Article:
The Complainant states that in 2015 “the Respondent’s mother company” was a company named Century 21 Fresh Real Estate. On September 23, 2015, the Complainant’s representatives wrote to said company, at an address which appears to be very close to the address for the Respondent in the WhoIs entry for the disputed domain name, advising of the termination of the franchise agreement. In such letter, the Complainant’s representatives also indicated that they did not know whether Century 21 Fresh Real Estate had concluded an agreement with International Real Estate d.o.o. authorizing the use of the Complainant’s CENTURY 21 trademark but that it had been identified from a list of brokers using said mark on websites at “www.century21.rs” and “www.c21centar.rs”. The letter went on to assert that the continued use of the CENTURY 21 trademark by Century 21 Fresh Real Estate was without legal grounds and should cease forthwith. No answer was received to such letter and the Complainant filed a complaint with the Montenegrin Trade Inspection, which carried out an inspection of the Respondent in March 2017. The corresponding report found that the Respondent was using the Complainant’s trademarks without authorization and the Respondent was ordered to remove the trademark concerned from photographs of real estate on a website at “www.realitica.com”.
5. Parties’ Contentions
The Complainant contends as follows:
Identical or Confusingly Similar
The disputed domain name is confusingly similar to the mark C21 as it reproduces this in its entirety. In addition to this, the disputed domain name contains the word "fresh", which is a descriptive word that does not contribute to the overall distinctiveness of the disputed domain name.
Rights or Legitimate Interests
The Complainant is not affiliated with the Respondent in any way and has not authorized it to use any of its trademarks. The Complainant’s C21 and CENTURY 21 marks were well known worldwide and on the Montenegrin real estate market long before the disputed domain name was registered. The Respondent is not commonly known by the disputed domain name and does not use the disputed domain name in connection with a bona fide offering of services, since the disputed domain name is used as “bait” to attract potential customers to the Respondent’s web page.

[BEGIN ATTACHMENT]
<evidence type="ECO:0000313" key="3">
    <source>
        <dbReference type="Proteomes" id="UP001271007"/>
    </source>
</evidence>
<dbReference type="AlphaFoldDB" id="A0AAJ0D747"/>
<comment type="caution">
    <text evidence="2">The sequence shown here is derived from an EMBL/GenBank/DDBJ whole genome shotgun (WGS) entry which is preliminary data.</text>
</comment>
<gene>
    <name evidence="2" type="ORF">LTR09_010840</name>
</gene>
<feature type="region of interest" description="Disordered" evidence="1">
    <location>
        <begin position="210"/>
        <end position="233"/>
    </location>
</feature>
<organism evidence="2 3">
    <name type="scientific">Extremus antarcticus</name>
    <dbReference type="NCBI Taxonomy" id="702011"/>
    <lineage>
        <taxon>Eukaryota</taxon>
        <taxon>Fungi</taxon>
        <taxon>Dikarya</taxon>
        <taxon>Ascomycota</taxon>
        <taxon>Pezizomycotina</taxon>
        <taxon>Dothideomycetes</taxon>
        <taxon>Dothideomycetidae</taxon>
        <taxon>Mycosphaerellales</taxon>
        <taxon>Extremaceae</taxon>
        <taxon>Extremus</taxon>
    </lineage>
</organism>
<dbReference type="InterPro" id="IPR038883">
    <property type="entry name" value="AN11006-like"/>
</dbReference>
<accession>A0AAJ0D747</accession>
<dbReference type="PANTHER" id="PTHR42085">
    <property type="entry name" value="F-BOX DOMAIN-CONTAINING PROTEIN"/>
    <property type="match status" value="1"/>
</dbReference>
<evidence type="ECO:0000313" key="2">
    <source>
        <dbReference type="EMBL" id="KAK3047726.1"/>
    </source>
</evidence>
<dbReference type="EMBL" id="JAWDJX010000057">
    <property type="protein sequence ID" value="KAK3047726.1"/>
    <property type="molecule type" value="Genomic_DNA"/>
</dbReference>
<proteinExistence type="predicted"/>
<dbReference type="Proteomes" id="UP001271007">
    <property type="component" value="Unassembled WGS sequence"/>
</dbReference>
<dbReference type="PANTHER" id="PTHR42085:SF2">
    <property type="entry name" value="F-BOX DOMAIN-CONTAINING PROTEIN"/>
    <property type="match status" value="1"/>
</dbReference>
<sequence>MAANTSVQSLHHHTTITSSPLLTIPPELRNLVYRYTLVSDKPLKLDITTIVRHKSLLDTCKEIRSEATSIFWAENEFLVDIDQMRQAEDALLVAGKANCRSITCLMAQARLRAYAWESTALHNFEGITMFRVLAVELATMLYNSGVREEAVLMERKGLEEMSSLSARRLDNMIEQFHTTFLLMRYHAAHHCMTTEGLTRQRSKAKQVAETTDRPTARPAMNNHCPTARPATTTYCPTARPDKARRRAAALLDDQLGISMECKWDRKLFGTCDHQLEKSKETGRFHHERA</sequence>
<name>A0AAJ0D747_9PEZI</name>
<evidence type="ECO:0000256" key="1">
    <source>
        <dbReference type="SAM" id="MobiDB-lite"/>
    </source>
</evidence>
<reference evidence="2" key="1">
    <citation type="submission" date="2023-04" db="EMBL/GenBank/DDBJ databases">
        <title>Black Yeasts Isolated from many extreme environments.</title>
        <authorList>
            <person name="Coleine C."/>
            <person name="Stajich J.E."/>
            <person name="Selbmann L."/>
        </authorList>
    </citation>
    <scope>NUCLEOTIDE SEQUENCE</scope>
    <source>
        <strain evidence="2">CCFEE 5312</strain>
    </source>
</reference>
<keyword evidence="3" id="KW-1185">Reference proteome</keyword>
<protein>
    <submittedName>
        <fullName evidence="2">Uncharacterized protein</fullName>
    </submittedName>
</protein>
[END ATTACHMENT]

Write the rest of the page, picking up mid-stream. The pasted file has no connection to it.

Registered and Used in Bad Faith
The Respondent registered the disputed domain name after the Complainant had established rights and market publicity in its C21 trademark. The Respondent was once a part of the Complainant’s franchise network but the related agreement was terminated on November 20, 2014, with the Respondent’s then parent company receiving notification of same on September 23, 2015.
Although the Respondent received such notification in 2015 and was subject to action by the Montenegrin Trade Inspection in 2017, it decided to renew the registration of the disputed domain name in November 2017 and November 2019, contrary to its warranty in paragraph 2(d) of the UDRP. When searching the Internet for the Complainant’s trademarks with relevant geographic locations, the Respondent’s web page appears. The Respondent recently changed its web page address, which now uses the domain name <freshestate.me>, and the disputed domain name now redirects to such new web page. The Respondent is doing damage to the Complainant and its authorized representatives in Montenegro. The Respondent also violates the law of unfair competition in Montenegro. By using the disputed domain name in this manner, the Respondent acts contrary to paragraph 4(b)(iv) of the Policy.
The Respondent did not reply to the Complainant’s contentions.
6. Discussion and Findings
To succeed, the Complainant must demonstrate that all of the elements listed in paragraph 4(a) of the Policy have been satisfied: